Earlier this week, an inspiring story of fifty beach goers that built a human chain to rescue a family caught in a riptide made the headlines. Luckily, the family made it to safety thanks to the quick thinking of good samaritans and you can too with these tips to surviving a riptide.
Believe it or not, the biggest dangers at the beach are not sharks. Although, those stories do get quite a bit of attention thanks to films like Jaws and shows like Shark Week.
Here is a list of dangers and signs to pay attention to while enjoying Florida’s beaches:
Here’s your sign— You may have noticed flags waving in the wind while sunning in the sand. Here’s a handy guide of what the flags mean.
Double Red – Danger! Water Closed to Public
Single Red – High Hazard, High Surf and/or Strong Currents
Yellow – Medium Hazard, Moderate Surf and/or Currents
Green – Low Hazard, Calm Conditions, Exercise Caution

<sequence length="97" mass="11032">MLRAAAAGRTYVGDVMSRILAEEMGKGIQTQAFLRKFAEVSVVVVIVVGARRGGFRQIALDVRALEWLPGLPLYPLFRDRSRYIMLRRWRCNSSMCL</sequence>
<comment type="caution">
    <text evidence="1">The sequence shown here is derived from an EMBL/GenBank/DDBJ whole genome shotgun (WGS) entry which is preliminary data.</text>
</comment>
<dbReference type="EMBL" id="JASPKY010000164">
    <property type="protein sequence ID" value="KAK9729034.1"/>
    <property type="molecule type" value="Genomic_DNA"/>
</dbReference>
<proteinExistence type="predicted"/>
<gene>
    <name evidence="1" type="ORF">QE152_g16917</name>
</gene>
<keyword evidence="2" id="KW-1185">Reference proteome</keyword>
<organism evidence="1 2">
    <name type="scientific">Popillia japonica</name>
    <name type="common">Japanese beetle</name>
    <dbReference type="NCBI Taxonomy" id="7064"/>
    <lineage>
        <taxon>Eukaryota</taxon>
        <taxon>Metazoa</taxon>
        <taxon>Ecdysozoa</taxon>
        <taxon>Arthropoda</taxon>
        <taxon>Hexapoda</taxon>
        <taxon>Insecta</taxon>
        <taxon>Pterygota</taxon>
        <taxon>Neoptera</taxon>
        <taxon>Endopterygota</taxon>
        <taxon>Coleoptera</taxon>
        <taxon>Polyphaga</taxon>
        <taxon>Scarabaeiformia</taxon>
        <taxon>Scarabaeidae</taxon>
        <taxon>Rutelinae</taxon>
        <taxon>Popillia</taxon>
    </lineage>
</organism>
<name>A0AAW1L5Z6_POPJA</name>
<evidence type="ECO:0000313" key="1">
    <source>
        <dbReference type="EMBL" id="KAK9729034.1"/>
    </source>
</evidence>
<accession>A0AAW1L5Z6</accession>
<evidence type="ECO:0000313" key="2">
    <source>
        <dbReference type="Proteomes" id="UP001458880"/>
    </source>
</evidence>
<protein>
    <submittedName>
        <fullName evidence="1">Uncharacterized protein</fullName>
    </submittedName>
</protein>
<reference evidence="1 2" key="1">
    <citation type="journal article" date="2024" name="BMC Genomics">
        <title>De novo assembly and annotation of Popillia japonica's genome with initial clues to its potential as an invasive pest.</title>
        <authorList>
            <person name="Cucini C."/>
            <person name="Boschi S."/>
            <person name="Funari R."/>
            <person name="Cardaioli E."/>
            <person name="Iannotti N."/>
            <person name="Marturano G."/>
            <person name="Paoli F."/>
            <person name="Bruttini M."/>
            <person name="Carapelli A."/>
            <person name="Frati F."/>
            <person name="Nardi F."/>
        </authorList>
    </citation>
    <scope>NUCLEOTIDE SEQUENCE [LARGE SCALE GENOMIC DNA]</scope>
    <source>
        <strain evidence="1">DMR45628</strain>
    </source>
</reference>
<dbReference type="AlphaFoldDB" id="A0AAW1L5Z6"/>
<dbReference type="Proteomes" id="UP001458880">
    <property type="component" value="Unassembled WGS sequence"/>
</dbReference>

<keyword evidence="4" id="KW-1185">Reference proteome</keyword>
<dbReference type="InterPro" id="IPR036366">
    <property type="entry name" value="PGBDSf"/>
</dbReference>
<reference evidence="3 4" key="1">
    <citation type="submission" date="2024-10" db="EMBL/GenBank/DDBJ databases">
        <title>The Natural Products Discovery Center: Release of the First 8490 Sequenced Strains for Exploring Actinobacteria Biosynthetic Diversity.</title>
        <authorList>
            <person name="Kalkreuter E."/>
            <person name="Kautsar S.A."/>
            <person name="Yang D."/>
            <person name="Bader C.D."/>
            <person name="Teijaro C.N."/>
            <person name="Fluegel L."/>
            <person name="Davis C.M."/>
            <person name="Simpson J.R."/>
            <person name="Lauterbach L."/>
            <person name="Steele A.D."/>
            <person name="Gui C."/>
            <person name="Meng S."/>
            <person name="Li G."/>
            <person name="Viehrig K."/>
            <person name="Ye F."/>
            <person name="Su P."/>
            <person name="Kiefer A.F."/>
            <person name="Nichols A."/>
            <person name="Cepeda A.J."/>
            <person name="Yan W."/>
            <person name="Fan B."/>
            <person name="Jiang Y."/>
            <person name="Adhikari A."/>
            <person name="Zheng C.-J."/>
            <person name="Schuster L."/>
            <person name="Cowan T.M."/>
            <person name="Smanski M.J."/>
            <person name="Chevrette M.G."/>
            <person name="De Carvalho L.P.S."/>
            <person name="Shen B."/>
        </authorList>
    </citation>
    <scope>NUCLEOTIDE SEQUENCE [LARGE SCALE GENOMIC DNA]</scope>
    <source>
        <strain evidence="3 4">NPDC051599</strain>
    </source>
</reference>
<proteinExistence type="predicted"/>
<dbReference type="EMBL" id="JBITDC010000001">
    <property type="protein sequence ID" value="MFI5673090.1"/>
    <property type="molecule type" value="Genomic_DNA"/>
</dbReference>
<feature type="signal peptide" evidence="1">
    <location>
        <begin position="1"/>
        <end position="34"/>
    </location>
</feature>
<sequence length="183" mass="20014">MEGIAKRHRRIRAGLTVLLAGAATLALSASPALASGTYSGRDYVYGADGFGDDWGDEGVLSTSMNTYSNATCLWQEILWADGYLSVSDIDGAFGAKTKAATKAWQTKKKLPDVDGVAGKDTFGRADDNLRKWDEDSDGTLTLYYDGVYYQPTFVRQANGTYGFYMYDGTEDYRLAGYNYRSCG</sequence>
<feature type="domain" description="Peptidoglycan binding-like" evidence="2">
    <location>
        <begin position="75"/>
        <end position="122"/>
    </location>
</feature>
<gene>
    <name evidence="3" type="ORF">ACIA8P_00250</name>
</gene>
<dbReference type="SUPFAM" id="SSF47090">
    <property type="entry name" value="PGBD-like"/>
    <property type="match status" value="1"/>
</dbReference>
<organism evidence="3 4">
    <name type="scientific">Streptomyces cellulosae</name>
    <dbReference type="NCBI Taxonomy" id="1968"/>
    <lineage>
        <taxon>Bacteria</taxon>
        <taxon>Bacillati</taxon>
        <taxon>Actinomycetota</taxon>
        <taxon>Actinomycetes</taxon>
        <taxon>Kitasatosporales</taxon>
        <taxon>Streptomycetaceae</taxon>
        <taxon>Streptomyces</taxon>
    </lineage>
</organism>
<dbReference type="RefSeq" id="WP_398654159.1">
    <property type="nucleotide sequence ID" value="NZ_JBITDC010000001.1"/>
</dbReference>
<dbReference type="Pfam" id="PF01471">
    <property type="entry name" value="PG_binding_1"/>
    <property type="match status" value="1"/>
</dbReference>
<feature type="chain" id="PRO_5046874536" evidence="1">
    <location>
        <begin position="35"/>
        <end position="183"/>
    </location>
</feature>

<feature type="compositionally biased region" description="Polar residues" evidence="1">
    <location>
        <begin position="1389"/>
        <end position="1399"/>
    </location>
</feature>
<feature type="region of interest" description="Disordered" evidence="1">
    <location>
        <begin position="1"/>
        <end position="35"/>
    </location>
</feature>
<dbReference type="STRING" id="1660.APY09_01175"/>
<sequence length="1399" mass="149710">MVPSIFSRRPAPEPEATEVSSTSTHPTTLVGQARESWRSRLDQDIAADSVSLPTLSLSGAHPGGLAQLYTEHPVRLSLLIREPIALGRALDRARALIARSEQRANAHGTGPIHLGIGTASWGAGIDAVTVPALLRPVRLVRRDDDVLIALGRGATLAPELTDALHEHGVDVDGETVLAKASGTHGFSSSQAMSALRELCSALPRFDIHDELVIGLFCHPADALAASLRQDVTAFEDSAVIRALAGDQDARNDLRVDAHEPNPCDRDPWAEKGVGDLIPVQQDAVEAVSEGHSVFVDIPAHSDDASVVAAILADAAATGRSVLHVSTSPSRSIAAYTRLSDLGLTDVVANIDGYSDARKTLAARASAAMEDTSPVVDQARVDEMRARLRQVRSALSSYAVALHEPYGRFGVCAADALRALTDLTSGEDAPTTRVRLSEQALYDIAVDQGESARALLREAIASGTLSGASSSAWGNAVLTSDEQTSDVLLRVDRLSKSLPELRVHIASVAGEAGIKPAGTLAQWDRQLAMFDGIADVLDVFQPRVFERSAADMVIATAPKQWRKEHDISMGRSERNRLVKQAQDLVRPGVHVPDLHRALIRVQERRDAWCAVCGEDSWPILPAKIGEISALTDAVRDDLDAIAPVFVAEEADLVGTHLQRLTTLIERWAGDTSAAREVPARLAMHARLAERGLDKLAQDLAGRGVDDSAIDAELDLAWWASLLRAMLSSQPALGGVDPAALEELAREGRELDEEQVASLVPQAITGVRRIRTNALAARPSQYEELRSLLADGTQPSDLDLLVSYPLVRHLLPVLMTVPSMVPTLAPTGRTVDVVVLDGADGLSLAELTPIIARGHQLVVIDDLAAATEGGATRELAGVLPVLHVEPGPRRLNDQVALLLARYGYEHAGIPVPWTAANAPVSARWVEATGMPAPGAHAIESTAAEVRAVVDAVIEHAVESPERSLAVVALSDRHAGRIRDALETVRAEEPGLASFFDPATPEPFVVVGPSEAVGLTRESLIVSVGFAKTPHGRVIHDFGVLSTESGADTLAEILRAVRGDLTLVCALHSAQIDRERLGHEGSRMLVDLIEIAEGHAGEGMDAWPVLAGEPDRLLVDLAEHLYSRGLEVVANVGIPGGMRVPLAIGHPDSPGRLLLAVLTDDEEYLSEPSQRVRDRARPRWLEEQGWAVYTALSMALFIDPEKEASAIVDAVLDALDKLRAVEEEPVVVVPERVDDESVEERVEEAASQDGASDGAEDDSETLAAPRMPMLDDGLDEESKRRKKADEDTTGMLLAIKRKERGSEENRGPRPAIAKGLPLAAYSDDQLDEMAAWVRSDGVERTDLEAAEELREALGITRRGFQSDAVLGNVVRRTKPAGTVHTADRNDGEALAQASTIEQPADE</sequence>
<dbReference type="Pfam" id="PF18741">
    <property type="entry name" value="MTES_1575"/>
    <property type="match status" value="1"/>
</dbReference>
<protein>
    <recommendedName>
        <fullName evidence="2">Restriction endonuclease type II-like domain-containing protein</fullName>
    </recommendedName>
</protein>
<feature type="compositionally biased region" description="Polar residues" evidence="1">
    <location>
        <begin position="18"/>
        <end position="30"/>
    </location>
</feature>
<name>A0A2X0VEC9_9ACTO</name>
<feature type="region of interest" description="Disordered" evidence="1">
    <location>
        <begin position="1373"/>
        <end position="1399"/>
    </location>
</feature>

Purple – Dangerous Marine Life (Usually Jellyfish)
Go with the flow— If you find yourself caught in a riptide or rip current (which can happen rather fast) you need avoid panic and know what to do. One telltale sign is a long line of foam or seaweed that is floating along the shallower shoreline or moving rapidly along a channel inside of waves that are breaking.
Exit please—One telltale sign of a rip current or riptide is a very strong pull where it’s less expected—shallow waters. Rip currents or riptides generally occur fast and are short-lived (most riptides are typically shorter than 30 feet in wide and less than 200 feet in length). Even the strongest of swimmers can be quickly swept away by fighting the current. Instead, swim parallel to the shoreline and avoid trying to swim as fast as Phelps’ in an Olympic heat.
Lastly, always pay attention to weather warnings, follow the rules of the lifeguards and be aware that the ocean is a fun but a day at the beach can turn dangerous in an instant.